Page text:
The most commonly used treatment for equine injuries is physical therapy. This has replaced harsh therapies like "firing" and "blistering" which hopefully have been abandoned. Physical therapy consists of stimulation of nerves and muscles to retrain them for their normal motions and builds the base upon which other treatments can be applied. Depending upon the veterinarian, he or she may recommend a certain type of exercise for the horse. A horse owner can build his or her own routine for physical therapy by considering the seriousness of the injury and the objectives that must be met in treating it. Broken or fractured bones and serious hoof injuries require low impact exercises. In these cases swimming is often the exercise of choice to begin with for most injuries. Herbs are often added to the water and are very beneficial. This may be followed by moving the injured limb by hand and hand walking your horse on soft, even ground. Increased intensity of the exercises then follows. No matter what the injury is, physical therapy is the most important part of rehabilitating an injured horse.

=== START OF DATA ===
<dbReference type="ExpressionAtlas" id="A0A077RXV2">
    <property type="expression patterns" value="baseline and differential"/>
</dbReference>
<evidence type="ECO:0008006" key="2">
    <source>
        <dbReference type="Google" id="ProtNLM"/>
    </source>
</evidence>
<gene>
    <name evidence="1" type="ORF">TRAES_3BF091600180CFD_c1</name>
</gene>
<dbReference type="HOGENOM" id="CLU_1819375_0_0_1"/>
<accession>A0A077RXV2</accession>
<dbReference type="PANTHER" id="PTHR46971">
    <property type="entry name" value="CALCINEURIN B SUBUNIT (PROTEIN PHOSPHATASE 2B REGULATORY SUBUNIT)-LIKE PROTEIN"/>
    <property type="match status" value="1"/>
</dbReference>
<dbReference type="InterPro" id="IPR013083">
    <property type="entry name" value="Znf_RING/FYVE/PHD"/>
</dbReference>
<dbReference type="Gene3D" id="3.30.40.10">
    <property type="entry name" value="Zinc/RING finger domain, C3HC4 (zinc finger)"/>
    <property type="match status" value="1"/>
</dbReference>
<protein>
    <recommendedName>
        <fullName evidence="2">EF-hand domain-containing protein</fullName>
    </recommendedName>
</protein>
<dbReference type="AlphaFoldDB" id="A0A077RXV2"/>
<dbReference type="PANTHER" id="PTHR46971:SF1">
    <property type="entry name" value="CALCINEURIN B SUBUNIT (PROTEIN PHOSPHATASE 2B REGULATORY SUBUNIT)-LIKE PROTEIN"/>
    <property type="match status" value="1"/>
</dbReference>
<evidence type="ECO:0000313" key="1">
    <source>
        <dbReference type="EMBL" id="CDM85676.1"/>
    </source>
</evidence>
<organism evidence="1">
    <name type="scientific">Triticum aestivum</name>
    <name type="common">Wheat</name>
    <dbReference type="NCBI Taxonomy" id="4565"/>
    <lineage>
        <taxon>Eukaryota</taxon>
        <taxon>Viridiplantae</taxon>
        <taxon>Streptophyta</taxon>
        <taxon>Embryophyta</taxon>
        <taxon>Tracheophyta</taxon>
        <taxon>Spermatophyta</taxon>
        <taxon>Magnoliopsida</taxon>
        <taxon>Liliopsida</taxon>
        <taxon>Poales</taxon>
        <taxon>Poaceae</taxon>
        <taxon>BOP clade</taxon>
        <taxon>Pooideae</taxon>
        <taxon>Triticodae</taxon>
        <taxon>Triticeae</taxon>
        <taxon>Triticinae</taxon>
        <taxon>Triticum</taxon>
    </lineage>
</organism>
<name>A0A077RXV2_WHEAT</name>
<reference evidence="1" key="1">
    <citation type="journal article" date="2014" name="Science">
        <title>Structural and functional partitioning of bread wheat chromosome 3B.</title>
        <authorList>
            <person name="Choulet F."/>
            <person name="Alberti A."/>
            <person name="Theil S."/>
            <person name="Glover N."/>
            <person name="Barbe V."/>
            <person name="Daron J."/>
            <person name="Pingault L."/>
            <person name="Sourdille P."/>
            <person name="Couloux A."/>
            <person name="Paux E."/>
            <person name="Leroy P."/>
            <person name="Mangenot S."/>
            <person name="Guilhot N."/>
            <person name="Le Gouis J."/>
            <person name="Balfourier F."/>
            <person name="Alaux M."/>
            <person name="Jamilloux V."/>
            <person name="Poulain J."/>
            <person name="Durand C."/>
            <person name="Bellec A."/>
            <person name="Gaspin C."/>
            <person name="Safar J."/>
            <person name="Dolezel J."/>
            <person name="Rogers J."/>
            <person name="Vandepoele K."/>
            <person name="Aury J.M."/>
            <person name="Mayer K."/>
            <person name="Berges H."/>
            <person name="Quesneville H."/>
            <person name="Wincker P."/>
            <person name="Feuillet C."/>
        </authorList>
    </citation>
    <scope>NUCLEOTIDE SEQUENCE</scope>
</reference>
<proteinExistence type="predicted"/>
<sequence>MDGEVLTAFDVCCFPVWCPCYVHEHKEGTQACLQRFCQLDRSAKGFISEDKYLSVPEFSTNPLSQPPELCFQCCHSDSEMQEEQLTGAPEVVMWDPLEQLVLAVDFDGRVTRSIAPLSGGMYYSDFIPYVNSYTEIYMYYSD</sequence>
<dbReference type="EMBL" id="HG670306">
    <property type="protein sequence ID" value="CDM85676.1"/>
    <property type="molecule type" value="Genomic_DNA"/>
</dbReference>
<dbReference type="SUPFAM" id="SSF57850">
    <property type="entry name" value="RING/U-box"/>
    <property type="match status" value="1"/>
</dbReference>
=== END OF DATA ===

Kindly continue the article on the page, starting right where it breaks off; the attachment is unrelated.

Massage therapy is becoming an increasingly popular treatment and preventative for both humans and animals. Most horses are enthusiastic when it comes to a good body rub. Massage is often employed before a horse is warmed up for exercise. This form of physical therapy is also used for treating muscle injuries. Massaging spastic muscle tissue improves blood circulation which helps increase oxygen levels at the injury site. It clears away metabolic by-products that accumulate in injured muscles and, if not removed, cause more lameness. It is most often used for spasms, stiff joints and sprains and strains. There are equine massage therapists throughout North America but it is also possible for the average horse owner to learn how to massage his or her own horse. Equine massage is generally accomplished by using the underside of your hands and fingers. Using this part of your hand, rub gently but firmly in long strokes in the direction of the lay of the hair. Massage may also be directed across the lay of the hair but never in opposition of it. Naturally, the best results are seen when massage is deployed in the area it is most needed. Feel for abnormally warm spots or areas that are tight or sore. These generally are the areas that should be concentrated on, with care. Treatment should last at least half an hour in most circumstances. Used in conjunction with other treatments it relaxes tight muscles and helps reduce swelling and pain. Be gentle and be aware of your horse's responses when performing massage and let your horse guide you. Both you and your horse will enjoy this extra activity.